The Solar+ Decade & American Renewable Energy Manufacturing
SEIA has an ambitious goal – solar energy will constitute 20% of all U.S. electricity generation by 2030. To reach this target, the massive growth the solar industry realized over the last decade will need to continue for the next decade. We will need to grow our industry an average rate of 18% annually and install more than 500 gigawatts (“GW”) of solar projects by the end of 2030, including approximately 77 GW in 2030 alone. Achieving this goal will result in hundreds of thousands of new U.S. jobs, more than 14 million solar rooftops, and 500 million metric tons of avoided CO2 emissions. And although our industry has been slowed by the global pandemic, we still expect to meet the 20% by 2030 target.
To date, however, while the broader U.S. solar industry has and will continue to flourish, U.S. solar manufacturing has languished. It is time to seize the promise of American solar manufacturing. Consistent with the Solar+ Decade Roadmap’s focus on aggressive collaboration, we must also ensure that the United States becomes a world leader in not only solar equipment but all renewable energy technologies, particularly including onshore and offshore wind and energy storage. In parallel with SEIA’s goal of 20% solar energy by 2030, we are setting an additional Solar+ Decade target:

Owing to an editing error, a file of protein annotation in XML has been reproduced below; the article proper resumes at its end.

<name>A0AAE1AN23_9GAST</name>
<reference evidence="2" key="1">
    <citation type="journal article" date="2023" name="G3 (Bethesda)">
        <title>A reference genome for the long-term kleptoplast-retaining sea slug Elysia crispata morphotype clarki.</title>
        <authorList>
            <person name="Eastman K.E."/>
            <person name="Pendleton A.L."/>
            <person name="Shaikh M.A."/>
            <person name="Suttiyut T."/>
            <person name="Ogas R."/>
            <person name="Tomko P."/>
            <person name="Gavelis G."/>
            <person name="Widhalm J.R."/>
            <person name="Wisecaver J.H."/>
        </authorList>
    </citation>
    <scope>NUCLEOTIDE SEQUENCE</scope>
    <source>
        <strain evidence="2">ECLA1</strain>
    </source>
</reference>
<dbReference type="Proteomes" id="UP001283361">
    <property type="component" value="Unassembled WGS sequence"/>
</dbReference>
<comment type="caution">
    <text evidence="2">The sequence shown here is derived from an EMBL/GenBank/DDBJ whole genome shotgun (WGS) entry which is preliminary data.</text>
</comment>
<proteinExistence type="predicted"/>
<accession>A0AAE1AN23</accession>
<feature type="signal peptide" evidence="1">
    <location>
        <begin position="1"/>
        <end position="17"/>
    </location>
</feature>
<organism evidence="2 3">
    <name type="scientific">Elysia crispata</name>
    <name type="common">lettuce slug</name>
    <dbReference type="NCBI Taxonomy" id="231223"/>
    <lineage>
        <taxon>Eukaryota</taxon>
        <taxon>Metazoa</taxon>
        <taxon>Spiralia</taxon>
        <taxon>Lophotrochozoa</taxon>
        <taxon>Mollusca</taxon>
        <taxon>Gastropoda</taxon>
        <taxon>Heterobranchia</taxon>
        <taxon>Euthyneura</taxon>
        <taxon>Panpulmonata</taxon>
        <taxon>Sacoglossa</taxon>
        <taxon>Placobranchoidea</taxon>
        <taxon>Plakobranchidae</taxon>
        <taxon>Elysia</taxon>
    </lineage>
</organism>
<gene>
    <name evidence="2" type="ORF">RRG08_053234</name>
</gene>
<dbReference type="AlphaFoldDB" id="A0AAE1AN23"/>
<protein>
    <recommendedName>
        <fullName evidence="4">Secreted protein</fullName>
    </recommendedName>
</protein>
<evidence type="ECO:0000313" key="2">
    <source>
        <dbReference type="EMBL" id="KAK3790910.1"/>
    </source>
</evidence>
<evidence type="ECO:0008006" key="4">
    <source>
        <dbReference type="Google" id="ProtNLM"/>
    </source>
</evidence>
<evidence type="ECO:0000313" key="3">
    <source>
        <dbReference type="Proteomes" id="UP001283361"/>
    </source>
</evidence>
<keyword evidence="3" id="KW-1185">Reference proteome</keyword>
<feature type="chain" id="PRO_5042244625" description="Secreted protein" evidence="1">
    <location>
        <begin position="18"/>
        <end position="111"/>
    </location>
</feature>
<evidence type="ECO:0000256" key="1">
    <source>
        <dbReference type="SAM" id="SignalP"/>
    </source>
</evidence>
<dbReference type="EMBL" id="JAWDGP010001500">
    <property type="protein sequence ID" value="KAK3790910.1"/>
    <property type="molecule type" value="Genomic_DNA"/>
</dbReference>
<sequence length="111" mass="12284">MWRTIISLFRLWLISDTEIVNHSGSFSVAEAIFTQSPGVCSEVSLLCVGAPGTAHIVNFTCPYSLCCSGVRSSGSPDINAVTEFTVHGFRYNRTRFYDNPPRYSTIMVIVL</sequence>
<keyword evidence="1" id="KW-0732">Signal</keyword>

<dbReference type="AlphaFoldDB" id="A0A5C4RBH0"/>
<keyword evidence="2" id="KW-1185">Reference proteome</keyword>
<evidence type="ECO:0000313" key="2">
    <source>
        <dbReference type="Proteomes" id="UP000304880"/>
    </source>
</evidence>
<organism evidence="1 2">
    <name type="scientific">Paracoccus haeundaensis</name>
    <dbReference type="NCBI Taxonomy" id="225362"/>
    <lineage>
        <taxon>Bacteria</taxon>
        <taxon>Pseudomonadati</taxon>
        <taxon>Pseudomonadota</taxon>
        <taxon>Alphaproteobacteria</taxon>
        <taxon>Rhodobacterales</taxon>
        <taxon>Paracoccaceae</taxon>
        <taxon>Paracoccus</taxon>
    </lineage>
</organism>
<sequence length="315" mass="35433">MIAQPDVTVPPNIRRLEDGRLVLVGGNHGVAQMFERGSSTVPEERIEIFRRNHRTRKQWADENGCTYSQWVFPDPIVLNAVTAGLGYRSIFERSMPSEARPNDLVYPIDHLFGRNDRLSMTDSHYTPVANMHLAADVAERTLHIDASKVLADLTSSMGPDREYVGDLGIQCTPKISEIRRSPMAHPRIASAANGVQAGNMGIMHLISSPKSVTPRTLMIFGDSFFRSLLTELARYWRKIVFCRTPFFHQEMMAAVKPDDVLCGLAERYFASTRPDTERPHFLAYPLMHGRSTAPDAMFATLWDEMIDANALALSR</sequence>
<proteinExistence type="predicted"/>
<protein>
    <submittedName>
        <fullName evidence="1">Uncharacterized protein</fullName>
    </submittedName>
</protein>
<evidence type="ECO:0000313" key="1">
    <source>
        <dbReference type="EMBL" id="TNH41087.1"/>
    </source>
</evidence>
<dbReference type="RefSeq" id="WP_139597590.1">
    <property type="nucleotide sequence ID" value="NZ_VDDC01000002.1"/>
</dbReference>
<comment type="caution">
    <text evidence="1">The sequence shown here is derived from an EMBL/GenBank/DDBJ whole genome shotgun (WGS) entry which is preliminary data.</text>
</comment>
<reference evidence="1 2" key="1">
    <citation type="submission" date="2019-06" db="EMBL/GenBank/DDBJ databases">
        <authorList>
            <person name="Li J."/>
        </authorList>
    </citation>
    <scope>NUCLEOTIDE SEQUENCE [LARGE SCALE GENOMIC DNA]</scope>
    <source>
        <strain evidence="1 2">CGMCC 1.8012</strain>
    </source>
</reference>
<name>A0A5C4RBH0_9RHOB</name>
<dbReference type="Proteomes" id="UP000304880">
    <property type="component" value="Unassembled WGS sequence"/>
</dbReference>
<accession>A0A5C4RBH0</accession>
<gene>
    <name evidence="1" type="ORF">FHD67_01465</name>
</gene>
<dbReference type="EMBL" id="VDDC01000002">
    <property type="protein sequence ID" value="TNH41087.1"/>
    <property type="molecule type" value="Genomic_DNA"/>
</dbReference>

100 gigawatts of annual renewable energy manufacturing production capacity by the end of the Solar+ Decade.
This 100 GW target is designed to increase the United States’ ability to supply not only domestic renewable energy projects but also export markets. The target also recognizes the benefits of an integrated global supply chain and an important role for imports. It is not intended to isolate U.S. renewable energy industries from the rest of the world, and we continue to recognize that tariffs are ineffective at incentivizing domestic manufacturing. In addition, the target takes into consideration the different growth potential and development stages for solar, wind, and energy storage manufacturing, with onshore wind being the most established to date.